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How to Create a party friendly patio

Since most families practically live outside during the warmer months, the patio or deck becomes an outdoor room where the kids play from dawn to dusk, and the parents hang out and relax.  ](What a wonderful concept!)

Since we're out there so much, we'll need to organize our seasonal "room" to make it as livable as possible. 

Think about what you do on your patio or deck. Then arrange the furniture so that you can do it more quickly and efficiently. Our deck is filled with activities: Kids play, parents read or talk, and we entertain. 

For a party friendly patio, you need one area for eating and entertaining and a separate area for the kids. Let's get to it!

A Party Friendly Patio: The Adult Entertainment Area

This part of a party friendly patio is a breeze. All you need are a table and some comfy chairs.

Sink-in-and-stay-a-spell kind of comfortable chairs will make your modest investment pay off big time. Choose comfy cushions that can be swapped out as styles - or your tastes - change. Top it all off with an umbrella for shade, and your parlor is open for business

Optional furniture includes a storage chest for adult toys and stuff you always need outside - such as sunscreen, hats, and bug spray - and folding tables by the grill for serving and cooking.

No lawn? No problem. Liven up the look of your exterior hangout spot by adding planter boxes filled with hearty grasses and flowering perennials.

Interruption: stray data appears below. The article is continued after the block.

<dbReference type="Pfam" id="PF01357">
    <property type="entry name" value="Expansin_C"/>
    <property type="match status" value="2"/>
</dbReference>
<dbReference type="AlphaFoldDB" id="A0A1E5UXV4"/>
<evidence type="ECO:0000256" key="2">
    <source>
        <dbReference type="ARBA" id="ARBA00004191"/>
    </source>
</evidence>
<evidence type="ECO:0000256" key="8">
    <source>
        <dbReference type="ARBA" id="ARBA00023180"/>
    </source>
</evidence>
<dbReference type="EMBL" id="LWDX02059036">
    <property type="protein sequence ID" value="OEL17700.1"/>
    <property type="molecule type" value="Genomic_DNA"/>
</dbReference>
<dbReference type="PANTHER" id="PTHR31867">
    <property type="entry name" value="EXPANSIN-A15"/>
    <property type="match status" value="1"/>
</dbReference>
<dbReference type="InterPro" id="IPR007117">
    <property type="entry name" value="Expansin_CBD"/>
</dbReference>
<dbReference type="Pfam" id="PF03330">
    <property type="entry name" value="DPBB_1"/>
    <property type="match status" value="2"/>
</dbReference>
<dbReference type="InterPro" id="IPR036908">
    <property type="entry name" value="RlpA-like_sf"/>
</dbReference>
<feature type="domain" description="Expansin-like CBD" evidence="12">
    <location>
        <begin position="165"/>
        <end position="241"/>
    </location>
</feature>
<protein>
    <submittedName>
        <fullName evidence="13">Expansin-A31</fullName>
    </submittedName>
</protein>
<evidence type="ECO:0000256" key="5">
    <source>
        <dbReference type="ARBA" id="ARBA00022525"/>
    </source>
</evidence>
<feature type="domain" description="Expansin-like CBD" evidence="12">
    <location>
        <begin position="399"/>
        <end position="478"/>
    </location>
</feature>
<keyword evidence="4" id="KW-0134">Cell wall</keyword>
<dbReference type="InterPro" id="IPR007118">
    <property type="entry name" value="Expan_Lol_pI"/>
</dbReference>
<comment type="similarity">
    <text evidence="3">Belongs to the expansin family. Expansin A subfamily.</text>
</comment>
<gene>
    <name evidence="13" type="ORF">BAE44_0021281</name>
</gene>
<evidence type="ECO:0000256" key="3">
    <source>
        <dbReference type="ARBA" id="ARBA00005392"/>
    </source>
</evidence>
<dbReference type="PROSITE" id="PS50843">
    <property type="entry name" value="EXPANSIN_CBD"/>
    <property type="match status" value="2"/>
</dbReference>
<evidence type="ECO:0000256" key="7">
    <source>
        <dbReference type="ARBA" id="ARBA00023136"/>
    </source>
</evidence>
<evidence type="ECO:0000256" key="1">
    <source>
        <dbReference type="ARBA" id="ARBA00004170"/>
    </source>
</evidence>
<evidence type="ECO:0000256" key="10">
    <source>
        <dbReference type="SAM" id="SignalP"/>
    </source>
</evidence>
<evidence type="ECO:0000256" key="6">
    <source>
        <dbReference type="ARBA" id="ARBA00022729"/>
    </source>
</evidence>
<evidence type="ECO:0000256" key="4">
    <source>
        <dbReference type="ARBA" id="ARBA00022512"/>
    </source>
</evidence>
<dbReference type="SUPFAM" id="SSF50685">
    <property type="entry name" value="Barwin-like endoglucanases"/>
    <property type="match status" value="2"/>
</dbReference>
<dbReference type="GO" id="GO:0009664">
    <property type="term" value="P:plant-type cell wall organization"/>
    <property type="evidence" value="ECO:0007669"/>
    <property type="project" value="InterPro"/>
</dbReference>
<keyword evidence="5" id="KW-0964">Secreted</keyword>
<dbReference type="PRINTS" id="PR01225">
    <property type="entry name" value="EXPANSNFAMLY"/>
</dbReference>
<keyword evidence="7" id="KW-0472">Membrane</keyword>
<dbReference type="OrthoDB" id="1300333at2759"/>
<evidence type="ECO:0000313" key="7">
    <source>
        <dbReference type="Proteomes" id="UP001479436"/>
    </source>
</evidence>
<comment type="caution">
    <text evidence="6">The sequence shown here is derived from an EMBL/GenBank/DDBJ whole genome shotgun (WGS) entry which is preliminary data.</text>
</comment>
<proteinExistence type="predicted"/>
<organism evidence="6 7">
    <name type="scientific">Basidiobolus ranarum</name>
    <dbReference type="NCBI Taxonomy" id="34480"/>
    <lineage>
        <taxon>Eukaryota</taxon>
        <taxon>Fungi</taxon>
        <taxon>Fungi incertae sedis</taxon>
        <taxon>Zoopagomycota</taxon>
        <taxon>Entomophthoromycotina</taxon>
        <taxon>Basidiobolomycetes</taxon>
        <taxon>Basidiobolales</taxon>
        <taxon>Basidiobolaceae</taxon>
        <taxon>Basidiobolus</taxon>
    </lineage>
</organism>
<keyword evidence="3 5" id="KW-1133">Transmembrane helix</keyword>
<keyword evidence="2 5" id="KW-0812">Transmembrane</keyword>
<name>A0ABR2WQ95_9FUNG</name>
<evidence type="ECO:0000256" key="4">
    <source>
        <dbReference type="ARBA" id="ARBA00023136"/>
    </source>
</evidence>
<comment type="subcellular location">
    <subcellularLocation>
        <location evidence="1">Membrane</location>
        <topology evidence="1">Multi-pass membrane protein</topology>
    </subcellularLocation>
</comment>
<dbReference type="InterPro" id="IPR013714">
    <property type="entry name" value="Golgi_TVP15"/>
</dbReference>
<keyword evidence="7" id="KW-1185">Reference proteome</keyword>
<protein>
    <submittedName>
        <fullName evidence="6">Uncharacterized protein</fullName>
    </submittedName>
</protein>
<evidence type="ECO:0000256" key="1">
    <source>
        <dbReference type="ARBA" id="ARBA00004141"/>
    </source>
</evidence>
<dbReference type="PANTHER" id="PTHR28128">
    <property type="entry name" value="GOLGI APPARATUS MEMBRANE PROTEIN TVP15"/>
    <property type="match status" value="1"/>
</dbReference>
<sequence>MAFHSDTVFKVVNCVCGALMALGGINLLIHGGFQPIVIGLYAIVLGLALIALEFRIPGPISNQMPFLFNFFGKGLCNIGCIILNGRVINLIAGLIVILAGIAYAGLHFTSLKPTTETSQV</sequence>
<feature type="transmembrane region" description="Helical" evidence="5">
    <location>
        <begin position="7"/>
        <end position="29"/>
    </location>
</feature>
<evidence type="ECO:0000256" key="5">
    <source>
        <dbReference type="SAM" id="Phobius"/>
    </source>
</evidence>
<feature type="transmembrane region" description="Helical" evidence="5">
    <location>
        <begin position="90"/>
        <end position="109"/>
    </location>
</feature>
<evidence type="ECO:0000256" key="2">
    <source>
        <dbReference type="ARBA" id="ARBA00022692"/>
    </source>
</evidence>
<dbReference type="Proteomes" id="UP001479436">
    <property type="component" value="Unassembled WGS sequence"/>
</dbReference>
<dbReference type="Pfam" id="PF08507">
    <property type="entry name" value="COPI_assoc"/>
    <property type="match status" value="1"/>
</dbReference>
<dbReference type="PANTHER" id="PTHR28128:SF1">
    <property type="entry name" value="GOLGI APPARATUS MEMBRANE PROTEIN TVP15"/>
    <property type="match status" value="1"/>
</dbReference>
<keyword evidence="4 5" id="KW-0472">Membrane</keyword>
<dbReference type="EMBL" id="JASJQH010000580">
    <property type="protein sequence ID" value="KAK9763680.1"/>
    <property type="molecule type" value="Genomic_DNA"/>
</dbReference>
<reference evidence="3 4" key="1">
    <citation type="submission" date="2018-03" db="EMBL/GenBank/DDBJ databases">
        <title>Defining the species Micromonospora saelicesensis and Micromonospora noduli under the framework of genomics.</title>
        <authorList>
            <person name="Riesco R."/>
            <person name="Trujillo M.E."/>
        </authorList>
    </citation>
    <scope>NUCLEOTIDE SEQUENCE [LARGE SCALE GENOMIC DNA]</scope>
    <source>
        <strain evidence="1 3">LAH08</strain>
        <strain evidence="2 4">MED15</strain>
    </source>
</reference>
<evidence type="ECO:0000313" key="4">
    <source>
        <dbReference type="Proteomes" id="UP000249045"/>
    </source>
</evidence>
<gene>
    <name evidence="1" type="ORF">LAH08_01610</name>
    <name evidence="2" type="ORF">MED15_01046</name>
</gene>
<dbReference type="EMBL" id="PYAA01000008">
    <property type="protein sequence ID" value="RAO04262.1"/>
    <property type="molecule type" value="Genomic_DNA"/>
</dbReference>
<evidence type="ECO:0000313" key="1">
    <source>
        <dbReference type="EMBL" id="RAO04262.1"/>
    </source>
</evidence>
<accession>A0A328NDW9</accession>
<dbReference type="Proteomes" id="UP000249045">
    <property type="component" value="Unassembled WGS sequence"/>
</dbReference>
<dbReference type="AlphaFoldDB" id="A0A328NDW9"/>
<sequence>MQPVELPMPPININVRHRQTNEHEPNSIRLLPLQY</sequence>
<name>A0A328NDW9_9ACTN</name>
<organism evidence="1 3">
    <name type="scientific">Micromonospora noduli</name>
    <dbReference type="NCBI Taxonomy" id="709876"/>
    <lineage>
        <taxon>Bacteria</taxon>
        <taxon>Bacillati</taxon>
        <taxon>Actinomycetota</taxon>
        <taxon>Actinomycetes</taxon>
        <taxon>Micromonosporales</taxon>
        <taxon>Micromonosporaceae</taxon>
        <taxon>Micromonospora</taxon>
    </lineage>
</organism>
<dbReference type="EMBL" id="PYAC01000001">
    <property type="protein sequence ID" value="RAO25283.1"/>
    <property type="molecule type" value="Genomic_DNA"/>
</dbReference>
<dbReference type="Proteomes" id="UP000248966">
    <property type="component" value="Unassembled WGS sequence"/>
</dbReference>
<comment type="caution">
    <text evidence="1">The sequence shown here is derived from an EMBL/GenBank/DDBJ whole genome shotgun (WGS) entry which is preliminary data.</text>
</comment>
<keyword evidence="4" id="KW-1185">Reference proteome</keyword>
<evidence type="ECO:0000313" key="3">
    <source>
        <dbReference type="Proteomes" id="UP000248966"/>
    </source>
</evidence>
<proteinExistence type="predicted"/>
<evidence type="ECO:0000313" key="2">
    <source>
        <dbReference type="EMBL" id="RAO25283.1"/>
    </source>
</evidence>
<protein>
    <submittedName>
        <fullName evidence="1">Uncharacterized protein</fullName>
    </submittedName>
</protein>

A Party Friendly Patio: The Kids' Deck Zone

party friendly patio will also have a kids play place or deck zone.

For safety's sake, set up the kids' deck zone away from the grill and the dining table. You might even want to make the kids their own little outdoor room delineated by container plants

Keep favorite toys in a wheeled container or a wagon so kids can roll them outside to play. Or consider a deck storage chest for them to use as a toy box. 

Another way to keep your yard tidy is to provide ample, accessible toy storage in the kids' corner of the garage.

Consider what you would put in a conventional room. For little ones, provide protection from the sun with a "ceiling" (umbrella or awning), a "floor" (a quilt, splat-mat, or old blanket), and "walls" (some sort of barrier such as container plants, toy chests, or fences) that will keep them from wandering off. (Or at least slow them down.)

The older kids might want more privacy, but keep the little ones in view. If you have a yard and small kids, you're probably running out of room.

Outdoor toys, for some reason, tend to be big - very big. It takes only a few gifts from the grandparents to seriously junk up the yard. 

Let's see; there's the swing set, the plastic playhouse, the sandbox, the wading pool, and the bikes and trikes. Just moving the stuff to mow the lawn can take an hour. 

Unless you're running a daycare, set some limits on how much plastic you want in your yard. 

You wouldn't fill up your lawn with junked cars, why is a trashy swing set any different? Try setting some boundaries; give the kids one area of the patio and yard as their play area. Confine toys to that space.

Help the kids keep their area tidy by limiting the number of toys that can be out at any given time, just as you do indoors. Just because kids have more room outside doesn't mean they can play with 10 toys at a time.

And the sheer quantity of toys strewn about also reduces the odds they will actually pick them all up at the end of the day.






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